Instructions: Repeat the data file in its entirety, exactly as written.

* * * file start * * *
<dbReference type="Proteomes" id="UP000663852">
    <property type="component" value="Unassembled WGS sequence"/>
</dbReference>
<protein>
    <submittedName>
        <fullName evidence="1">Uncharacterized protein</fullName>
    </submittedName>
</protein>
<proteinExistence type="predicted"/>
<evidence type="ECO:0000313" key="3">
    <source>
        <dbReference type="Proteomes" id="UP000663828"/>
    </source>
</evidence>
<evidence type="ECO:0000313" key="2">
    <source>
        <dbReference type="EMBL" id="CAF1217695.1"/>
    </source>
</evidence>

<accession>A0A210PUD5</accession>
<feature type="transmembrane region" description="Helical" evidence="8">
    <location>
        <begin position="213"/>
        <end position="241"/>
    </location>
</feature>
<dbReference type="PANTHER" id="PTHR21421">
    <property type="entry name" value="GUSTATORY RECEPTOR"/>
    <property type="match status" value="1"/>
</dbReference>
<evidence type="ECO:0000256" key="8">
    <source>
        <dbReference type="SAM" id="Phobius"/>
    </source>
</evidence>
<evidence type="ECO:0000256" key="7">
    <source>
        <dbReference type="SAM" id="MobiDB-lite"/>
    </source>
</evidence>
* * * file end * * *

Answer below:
<dbReference type="Proteomes" id="UP000663852">
    <property type="component" value="Unassembled WGS sequence"/>
</dbReference>
<protein>
    <submittedName>
        <fullName evidence="1">Uncharacterized protein</fullName>
    </submittedName>
</protein>
<proteinExistence type="predicted"/>
<evidence type="ECO:0000313" key="3">
    <source>
        <dbReference type="Proteomes" id="UP000663828"/>
    </source>
</evidence>
<evidence type="ECO:0000313" key="2">
    <source>
        <dbReference type="EMBL" id="CAF1217695.1"/>
    </source>
</evidence>

<accession>A0A210PUD5</accession>
<feature type="transmembrane region" description="Helical" evidence="8">
    <location>
        <begin position="213"/>
        <end position="241"/>
    </location>
</feature>
<dbReference type="PANTHER" id="PTHR21421">
    <property type="entry name" value="GUSTATORY RECEPTOR"/>
    <property type="match status" value="1"/>
</dbReference>
<evidence type="ECO:0000256" key="8">
    <source>
        <dbReference type="SAM" id="Phobius"/>
    </source>
</evidence>
<evidence type="ECO:0000256" key="7">
    <source>
        <dbReference type="SAM" id="MobiDB-lite"/>
    </source>
</evidence>